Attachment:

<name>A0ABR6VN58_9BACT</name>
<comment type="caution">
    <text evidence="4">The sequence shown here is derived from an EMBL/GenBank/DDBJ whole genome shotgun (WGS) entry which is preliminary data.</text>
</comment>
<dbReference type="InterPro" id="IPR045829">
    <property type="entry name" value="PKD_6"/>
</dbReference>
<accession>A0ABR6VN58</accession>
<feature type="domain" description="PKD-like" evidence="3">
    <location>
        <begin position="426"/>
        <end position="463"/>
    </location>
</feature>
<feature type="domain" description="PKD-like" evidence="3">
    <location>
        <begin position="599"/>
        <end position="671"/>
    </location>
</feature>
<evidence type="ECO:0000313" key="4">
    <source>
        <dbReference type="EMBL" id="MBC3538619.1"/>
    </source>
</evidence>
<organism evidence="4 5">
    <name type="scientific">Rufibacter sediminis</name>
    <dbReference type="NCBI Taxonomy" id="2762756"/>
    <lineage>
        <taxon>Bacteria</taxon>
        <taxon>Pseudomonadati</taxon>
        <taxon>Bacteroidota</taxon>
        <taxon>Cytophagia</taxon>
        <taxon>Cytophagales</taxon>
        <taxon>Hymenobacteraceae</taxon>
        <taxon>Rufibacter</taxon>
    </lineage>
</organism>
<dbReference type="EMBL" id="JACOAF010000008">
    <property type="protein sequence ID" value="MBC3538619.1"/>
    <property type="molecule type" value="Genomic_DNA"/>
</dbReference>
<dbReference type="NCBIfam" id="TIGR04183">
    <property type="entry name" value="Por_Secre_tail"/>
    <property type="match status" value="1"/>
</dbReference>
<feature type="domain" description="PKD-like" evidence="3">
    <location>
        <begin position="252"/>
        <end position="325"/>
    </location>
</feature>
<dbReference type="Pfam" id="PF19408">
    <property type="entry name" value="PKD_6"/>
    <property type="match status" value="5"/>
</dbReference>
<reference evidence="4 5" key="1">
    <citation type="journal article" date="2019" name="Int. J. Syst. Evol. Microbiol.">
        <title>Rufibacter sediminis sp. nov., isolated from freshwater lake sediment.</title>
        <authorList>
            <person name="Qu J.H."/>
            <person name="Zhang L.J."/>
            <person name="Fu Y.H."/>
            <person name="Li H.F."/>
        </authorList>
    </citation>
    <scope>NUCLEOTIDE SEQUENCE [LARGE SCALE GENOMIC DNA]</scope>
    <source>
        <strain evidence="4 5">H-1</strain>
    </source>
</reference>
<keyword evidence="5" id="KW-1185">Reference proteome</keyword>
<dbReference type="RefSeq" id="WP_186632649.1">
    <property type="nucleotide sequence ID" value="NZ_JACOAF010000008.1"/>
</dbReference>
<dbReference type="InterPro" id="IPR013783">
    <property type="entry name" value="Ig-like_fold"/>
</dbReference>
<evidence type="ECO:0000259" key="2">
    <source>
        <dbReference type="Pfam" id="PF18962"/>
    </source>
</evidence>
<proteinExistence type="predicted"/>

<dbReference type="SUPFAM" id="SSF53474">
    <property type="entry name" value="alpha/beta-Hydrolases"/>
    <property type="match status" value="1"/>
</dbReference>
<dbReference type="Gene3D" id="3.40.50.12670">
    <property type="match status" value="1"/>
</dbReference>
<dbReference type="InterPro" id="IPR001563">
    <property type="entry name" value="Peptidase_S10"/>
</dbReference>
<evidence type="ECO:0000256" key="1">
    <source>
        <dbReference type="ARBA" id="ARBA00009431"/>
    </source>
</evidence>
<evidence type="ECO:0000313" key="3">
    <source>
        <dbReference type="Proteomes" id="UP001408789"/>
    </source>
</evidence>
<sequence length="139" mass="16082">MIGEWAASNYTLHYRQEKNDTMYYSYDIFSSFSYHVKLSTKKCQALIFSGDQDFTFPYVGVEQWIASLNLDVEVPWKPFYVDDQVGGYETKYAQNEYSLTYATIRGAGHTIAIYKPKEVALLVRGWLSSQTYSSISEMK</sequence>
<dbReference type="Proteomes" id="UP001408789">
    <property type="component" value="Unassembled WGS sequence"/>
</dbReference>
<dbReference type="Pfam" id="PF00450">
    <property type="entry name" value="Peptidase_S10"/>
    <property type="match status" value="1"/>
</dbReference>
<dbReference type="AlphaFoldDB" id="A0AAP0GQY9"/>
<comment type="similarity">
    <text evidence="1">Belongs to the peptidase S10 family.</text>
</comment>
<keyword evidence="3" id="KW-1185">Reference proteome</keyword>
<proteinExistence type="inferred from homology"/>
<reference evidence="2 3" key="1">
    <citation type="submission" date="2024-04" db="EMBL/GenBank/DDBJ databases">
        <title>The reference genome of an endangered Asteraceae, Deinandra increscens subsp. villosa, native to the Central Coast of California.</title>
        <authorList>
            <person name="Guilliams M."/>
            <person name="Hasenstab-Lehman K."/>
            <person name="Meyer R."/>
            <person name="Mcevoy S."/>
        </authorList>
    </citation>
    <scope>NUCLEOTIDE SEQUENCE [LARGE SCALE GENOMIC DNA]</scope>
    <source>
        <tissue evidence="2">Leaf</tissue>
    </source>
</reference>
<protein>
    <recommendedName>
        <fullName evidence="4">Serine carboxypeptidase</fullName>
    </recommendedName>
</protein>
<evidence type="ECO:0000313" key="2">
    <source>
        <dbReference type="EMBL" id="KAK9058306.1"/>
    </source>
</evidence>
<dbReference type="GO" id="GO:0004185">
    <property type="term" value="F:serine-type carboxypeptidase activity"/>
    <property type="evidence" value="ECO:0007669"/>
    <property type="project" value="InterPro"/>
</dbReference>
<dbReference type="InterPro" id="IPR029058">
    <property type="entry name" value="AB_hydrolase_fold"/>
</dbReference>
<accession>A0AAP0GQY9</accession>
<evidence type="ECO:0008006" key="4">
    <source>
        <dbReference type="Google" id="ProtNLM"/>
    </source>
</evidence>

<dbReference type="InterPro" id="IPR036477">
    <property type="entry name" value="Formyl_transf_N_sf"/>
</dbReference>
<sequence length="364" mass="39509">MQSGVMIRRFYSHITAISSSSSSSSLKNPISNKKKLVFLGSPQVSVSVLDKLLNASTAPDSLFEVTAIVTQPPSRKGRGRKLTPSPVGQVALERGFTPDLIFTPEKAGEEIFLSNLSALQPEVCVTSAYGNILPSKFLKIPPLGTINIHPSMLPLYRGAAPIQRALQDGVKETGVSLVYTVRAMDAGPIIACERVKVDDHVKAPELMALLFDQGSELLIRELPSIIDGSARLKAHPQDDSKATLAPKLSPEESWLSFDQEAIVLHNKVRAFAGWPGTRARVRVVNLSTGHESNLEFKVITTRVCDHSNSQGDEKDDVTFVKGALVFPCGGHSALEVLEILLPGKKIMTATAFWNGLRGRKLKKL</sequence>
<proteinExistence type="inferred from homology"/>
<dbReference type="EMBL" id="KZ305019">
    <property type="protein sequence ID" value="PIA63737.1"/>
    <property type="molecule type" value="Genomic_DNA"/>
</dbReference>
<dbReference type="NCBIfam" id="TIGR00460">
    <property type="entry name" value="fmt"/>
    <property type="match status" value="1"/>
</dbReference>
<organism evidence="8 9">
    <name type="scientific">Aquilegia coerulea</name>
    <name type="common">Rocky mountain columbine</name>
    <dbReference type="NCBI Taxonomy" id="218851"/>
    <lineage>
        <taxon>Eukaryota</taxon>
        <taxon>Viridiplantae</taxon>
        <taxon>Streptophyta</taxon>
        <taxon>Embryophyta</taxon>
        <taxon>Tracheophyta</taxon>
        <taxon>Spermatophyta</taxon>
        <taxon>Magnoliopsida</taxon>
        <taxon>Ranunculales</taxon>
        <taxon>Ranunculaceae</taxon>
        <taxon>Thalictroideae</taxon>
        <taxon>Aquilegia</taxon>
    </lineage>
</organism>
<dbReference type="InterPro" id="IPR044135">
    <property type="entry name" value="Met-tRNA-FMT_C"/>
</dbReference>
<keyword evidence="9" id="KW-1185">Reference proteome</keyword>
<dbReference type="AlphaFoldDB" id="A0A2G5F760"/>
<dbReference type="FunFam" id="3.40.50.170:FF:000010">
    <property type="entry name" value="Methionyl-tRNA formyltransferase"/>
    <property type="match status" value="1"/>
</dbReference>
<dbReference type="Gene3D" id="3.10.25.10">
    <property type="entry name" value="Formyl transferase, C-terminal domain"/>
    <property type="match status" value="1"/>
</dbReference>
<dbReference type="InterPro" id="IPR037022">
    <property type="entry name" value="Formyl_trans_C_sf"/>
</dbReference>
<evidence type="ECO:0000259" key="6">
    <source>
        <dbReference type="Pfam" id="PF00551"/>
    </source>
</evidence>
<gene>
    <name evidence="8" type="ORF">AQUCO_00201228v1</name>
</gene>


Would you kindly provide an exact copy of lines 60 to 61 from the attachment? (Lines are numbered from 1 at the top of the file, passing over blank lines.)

        <authorList>
            <person name="Qu J.H."/>